The corner of Ellsworth and Second in downtown Albany now looks mostly old and worn out. With help from the downtown urban renewal district, it soon will have a fresh appearance while retaining its old-time look.
The Central Albany Revitalization Area (CARA) last week approved grants of $10,000 each to help owner Seth Fortier upgrade the outside of buildings at 202 and 206 Second Avenue S.W. The 202 address on the corner used to house the Tripp & Tripp real estate office. The store at 206 was long occupied by Jeff Senders’ stained-glass business.
At the corner, the plans call for new awnings and new paint, along with caulking and so forth, at a total cost of $21,000. Next door, the owner will have contractors repair the brick and plaster walls on three sides and then paint them. The cost is estimated at $110,000. Christina Knowles of Varitone Architecture, also based downtown, did the design for both buildings.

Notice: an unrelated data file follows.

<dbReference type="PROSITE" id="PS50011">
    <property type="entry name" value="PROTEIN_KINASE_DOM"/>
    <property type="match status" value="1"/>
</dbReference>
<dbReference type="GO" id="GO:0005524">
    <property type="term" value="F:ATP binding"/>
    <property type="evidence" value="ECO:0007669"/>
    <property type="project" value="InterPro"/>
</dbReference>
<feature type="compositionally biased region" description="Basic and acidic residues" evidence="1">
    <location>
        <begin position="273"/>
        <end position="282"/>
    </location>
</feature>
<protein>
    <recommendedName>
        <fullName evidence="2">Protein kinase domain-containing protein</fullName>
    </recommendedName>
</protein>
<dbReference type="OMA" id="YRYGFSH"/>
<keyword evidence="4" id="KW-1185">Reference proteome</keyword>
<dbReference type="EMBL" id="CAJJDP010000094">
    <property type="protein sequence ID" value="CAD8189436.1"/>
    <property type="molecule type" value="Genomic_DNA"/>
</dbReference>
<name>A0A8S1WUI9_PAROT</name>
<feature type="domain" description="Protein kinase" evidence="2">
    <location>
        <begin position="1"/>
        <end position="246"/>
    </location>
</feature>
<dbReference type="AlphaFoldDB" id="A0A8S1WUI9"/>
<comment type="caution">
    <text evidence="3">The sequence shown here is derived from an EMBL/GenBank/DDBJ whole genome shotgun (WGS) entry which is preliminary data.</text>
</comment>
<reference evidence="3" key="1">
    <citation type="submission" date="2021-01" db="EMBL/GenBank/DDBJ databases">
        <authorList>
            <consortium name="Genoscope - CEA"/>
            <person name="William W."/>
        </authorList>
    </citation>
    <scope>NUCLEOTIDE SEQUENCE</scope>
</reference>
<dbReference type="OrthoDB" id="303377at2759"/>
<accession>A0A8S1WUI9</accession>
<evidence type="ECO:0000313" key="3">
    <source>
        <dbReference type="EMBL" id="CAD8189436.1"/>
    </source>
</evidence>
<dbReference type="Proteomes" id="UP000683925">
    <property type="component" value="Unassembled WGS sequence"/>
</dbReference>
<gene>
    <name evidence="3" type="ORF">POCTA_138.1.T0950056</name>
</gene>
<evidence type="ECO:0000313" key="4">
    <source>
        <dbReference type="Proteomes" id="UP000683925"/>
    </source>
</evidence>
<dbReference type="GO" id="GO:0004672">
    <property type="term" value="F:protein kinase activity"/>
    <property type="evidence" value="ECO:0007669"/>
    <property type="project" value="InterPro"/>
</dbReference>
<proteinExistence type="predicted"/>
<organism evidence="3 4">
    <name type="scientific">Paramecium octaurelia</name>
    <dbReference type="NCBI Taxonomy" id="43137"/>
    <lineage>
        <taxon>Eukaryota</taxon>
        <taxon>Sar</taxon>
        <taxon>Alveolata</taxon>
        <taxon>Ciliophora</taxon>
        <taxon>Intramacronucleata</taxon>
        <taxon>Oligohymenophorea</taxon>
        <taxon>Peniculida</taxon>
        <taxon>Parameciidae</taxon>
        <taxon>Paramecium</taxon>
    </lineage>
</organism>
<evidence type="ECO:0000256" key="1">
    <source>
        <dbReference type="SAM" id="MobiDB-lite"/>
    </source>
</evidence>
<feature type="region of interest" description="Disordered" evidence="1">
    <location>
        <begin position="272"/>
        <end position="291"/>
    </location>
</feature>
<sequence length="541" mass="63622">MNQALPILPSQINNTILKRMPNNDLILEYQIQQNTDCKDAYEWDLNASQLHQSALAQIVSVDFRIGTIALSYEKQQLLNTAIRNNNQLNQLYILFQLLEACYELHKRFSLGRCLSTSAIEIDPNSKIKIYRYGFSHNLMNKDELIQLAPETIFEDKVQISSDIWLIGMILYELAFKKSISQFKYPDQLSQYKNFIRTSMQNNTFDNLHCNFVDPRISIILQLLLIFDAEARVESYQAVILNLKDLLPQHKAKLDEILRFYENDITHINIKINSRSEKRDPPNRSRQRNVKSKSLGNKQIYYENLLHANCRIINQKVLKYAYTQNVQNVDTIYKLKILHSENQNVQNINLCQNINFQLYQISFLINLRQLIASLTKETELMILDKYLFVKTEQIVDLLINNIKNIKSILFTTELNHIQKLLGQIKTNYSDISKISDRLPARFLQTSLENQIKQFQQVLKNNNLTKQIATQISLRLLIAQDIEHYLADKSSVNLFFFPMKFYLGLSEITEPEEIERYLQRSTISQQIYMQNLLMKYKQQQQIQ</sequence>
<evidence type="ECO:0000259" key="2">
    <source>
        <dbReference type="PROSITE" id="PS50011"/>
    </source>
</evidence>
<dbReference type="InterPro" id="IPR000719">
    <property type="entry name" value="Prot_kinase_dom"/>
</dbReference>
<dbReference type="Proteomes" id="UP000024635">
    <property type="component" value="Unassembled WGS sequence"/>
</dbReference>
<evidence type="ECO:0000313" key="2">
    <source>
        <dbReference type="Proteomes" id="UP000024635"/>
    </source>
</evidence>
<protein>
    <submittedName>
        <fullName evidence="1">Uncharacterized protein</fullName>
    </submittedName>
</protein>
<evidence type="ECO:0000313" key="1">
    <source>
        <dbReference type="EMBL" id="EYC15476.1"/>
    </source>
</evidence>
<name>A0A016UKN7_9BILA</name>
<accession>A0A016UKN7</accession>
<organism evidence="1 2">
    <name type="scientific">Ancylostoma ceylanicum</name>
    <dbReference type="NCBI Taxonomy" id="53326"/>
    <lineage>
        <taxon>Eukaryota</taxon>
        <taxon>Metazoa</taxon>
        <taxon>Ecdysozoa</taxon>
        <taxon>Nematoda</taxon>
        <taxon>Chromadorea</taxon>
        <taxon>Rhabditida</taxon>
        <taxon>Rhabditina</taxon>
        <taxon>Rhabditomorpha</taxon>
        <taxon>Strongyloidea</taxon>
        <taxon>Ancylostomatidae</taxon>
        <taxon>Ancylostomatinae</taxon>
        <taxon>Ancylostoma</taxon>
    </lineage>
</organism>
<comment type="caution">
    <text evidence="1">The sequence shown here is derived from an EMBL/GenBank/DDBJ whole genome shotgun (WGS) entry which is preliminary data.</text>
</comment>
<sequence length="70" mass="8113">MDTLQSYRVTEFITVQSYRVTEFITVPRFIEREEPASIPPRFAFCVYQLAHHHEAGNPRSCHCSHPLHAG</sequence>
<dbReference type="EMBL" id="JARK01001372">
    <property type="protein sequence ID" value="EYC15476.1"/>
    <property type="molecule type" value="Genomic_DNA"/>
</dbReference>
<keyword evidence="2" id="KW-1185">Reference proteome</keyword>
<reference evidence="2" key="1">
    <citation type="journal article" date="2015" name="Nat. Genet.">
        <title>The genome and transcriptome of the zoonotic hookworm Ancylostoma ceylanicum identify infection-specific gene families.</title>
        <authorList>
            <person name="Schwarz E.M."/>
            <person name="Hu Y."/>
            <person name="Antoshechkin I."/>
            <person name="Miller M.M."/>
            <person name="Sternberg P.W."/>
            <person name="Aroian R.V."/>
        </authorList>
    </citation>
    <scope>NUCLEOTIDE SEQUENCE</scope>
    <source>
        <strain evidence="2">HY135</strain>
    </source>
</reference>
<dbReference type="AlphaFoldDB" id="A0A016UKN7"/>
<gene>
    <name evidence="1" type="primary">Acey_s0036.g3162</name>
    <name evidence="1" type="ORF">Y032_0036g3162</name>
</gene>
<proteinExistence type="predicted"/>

CARA has a program to help revitalize downtown storefronts, and the grants will come out of that part of its budget. Overall, CARA is ultimately funded by property taxes sidelined from other taxing units such as the city, county, school system, and community college district.
Previously, last December, CARA approved a $50,000 five-year loan to business owner Jolene Wilson, who is working on opening a bakery and sprinkles factory in the former real estate office. I saw her painting shelves or something in there last week, knocked on the door and asked when the bakery would be open. She said it might be summer before cupcakes and other goodies will be for sale.
CARA last week also approved a $5,000 grant to Daren Clowser, owner of the former Knights of Pythias lodge building at 230 Lyon St. S.W. He asked for help toward fixing up parts of the upper floor, where there are 14 apartments. Last year Clowser got a $10,000 CARA grant toward repairs and other work on the outside of the historic building.
Bit by bit, the core of old Albany is being refreshed. It all goes along with the downtown streetscape project ($9.8 million at last report), which will be completed this summer.
An irony: I remember that it was Jeff Senders who years ago pushed hard for improvements on Second Avenue like those then being completed on First. Now that the work is being done, his shop, sadly, is no longer there. Jolene Wilson told me a coffee shop will fill the space instead. (hh)